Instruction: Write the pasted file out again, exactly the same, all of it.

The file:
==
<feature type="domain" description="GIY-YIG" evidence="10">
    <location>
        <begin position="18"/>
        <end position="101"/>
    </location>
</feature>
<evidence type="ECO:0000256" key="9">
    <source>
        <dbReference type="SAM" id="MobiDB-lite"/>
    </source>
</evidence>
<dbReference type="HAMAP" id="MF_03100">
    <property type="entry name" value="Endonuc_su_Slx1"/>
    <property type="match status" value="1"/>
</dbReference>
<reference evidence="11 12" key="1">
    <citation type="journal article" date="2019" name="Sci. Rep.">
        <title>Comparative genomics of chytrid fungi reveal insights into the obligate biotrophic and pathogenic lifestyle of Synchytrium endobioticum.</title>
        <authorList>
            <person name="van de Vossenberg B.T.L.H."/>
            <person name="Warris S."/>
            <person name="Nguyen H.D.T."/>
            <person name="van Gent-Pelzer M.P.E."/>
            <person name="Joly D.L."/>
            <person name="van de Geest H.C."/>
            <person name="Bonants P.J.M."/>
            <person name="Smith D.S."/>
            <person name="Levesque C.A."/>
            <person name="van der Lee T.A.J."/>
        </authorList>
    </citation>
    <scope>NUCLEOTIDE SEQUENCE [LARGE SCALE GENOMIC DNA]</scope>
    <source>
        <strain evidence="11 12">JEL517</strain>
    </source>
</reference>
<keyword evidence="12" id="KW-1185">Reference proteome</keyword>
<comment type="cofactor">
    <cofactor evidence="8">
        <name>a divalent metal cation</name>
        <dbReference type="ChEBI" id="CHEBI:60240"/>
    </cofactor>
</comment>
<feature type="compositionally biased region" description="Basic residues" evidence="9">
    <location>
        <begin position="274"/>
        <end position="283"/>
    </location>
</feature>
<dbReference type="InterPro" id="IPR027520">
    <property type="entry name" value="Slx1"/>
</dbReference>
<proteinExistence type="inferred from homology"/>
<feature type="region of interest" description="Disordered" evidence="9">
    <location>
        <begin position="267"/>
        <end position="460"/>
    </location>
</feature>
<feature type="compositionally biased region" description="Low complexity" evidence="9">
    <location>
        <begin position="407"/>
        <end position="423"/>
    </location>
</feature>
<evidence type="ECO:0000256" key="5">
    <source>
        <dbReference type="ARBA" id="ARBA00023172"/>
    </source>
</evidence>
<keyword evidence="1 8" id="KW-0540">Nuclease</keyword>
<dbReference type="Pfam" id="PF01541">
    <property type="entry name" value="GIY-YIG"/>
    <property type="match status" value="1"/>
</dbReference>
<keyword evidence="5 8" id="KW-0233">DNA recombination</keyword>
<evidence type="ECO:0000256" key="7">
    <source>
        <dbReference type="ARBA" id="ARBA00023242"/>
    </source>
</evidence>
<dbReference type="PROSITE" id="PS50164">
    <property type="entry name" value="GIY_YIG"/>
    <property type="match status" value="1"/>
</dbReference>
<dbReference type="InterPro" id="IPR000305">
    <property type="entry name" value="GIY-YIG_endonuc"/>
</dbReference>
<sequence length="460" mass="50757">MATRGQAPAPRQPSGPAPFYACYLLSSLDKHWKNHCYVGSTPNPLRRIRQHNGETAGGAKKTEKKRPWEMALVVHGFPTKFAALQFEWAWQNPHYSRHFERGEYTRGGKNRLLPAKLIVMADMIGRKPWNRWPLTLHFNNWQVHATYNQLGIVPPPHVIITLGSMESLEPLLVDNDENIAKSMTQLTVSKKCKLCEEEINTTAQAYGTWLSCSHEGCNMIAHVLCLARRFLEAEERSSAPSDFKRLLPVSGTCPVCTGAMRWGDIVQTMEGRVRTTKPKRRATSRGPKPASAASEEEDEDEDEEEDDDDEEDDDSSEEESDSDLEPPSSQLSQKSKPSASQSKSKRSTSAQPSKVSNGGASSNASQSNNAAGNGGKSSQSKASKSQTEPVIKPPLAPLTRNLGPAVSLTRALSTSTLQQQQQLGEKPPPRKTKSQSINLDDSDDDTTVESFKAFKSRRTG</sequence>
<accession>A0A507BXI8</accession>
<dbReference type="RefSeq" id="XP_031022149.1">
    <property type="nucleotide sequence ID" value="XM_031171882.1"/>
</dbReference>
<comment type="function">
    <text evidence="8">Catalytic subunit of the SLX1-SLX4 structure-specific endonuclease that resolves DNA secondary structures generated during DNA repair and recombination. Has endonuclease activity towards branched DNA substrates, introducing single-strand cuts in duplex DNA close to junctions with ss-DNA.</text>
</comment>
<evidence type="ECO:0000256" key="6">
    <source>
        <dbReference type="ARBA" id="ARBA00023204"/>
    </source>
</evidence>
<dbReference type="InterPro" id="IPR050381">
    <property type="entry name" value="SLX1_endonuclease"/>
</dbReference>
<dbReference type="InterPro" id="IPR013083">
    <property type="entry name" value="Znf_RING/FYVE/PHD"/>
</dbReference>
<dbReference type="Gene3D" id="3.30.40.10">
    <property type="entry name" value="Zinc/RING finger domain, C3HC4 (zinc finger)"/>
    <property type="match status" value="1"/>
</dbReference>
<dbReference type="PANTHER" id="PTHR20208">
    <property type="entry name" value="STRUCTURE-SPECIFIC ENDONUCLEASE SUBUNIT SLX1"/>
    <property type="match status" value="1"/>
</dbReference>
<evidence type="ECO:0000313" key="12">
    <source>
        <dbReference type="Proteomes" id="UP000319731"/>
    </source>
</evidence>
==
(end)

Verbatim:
<feature type="domain" description="GIY-YIG" evidence="10">
    <location>
        <begin position="18"/>
        <end position="101"/>
    </location>
</feature>
<evidence type="ECO:0000256" key="9">
    <source>
        <dbReference type="SAM" id="MobiDB-lite"/>
    </source>
</evidence>
<dbReference type="HAMAP" id="MF_03100">
    <property type="entry name" value="Endonuc_su_Slx1"/>
    <property type="match status" value="1"/>
</dbReference>
<reference evidence="11 12" key="1">
    <citation type="journal article" date="2019" name="Sci. Rep.">
        <title>Comparative genomics of chytrid fungi reveal insights into the obligate biotrophic and pathogenic lifestyle of Synchytrium endobioticum.</title>
        <authorList>
            <person name="van de Vossenberg B.T.L.H."/>
            <person name="Warris S."/>
            <person name="Nguyen H.D.T."/>
            <person name="van Gent-Pelzer M.P.E."/>
            <person name="Joly D.L."/>
            <person name="van de Geest H.C."/>
            <person name="Bonants P.J.M."/>
            <person name="Smith D.S."/>
            <person name="Levesque C.A."/>
            <person name="van der Lee T.A.J."/>
        </authorList>
    </citation>
    <scope>NUCLEOTIDE SEQUENCE [LARGE SCALE GENOMIC DNA]</scope>
    <source>
        <strain evidence="11 12">JEL517</strain>
    </source>
</reference>
<keyword evidence="12" id="KW-1185">Reference proteome</keyword>
<comment type="cofactor">
    <cofactor evidence="8">
        <name>a divalent metal cation</name>
        <dbReference type="ChEBI" id="CHEBI:60240"/>
    </cofactor>
</comment>
<feature type="compositionally biased region" description="Basic residues" evidence="9">
    <location>
        <begin position="274"/>
        <end position="283"/>
    </location>
</feature>
<dbReference type="InterPro" id="IPR027520">
    <property type="entry name" value="Slx1"/>
</dbReference>
<proteinExistence type="inferred from homology"/>
<feature type="region of interest" description="Disordered" evidence="9">
    <location>
        <begin position="267"/>
        <end position="460"/>
    </location>
</feature>
<feature type="compositionally biased region" description="Low complexity" evidence="9">
    <location>
        <begin position="407"/>
        <end position="423"/>
    </location>
</feature>
<evidence type="ECO:0000256" key="5">
    <source>
        <dbReference type="ARBA" id="ARBA00023172"/>
    </source>
</evidence>
<keyword evidence="1 8" id="KW-0540">Nuclease</keyword>
<dbReference type="Pfam" id="PF01541">
    <property type="entry name" value="GIY-YIG"/>
    <property type="match status" value="1"/>
</dbReference>
<keyword evidence="5 8" id="KW-0233">DNA recombination</keyword>
<evidence type="ECO:0000256" key="7">
    <source>
        <dbReference type="ARBA" id="ARBA00023242"/>
    </source>
</evidence>
<dbReference type="PROSITE" id="PS50164">
    <property type="entry name" value="GIY_YIG"/>
    <property type="match status" value="1"/>
</dbReference>
<dbReference type="InterPro" id="IPR000305">
    <property type="entry name" value="GIY-YIG_endonuc"/>
</dbReference>
<sequence length="460" mass="50757">MATRGQAPAPRQPSGPAPFYACYLLSSLDKHWKNHCYVGSTPNPLRRIRQHNGETAGGAKKTEKKRPWEMALVVHGFPTKFAALQFEWAWQNPHYSRHFERGEYTRGGKNRLLPAKLIVMADMIGRKPWNRWPLTLHFNNWQVHATYNQLGIVPPPHVIITLGSMESLEPLLVDNDENIAKSMTQLTVSKKCKLCEEEINTTAQAYGTWLSCSHEGCNMIAHVLCLARRFLEAEERSSAPSDFKRLLPVSGTCPVCTGAMRWGDIVQTMEGRVRTTKPKRRATSRGPKPASAASEEEDEDEDEEEDDDDEEDDDSSEEESDSDLEPPSSQLSQKSKPSASQSKSKRSTSAQPSKVSNGGASSNASQSNNAAGNGGKSSQSKASKSQTEPVIKPPLAPLTRNLGPAVSLTRALSTSTLQQQQQLGEKPPPRKTKSQSINLDDSDDDTTVESFKAFKSRRTG</sequence>
<accession>A0A507BXI8</accession>
<dbReference type="RefSeq" id="XP_031022149.1">
    <property type="nucleotide sequence ID" value="XM_031171882.1"/>
</dbReference>
<comment type="function">
    <text evidence="8">Catalytic subunit of the SLX1-SLX4 structure-specific endonuclease that resolves DNA secondary structures generated during DNA repair and recombination. Has endonuclease activity towards branched DNA substrates, introducing single-strand cuts in duplex DNA close to junctions with ss-DNA.</text>
</comment>
<evidence type="ECO:0000256" key="6">
    <source>
        <dbReference type="ARBA" id="ARBA00023204"/>
    </source>
</evidence>
<dbReference type="InterPro" id="IPR050381">
    <property type="entry name" value="SLX1_endonuclease"/>
</dbReference>
<dbReference type="InterPro" id="IPR013083">
    <property type="entry name" value="Znf_RING/FYVE/PHD"/>
</dbReference>
<dbReference type="Gene3D" id="3.30.40.10">
    <property type="entry name" value="Zinc/RING finger domain, C3HC4 (zinc finger)"/>
    <property type="match status" value="1"/>
</dbReference>
<dbReference type="PANTHER" id="PTHR20208">
    <property type="entry name" value="STRUCTURE-SPECIFIC ENDONUCLEASE SUBUNIT SLX1"/>
    <property type="match status" value="1"/>
</dbReference>
<evidence type="ECO:0000313" key="12">
    <source>
        <dbReference type="Proteomes" id="UP000319731"/>
    </source>
</evidence>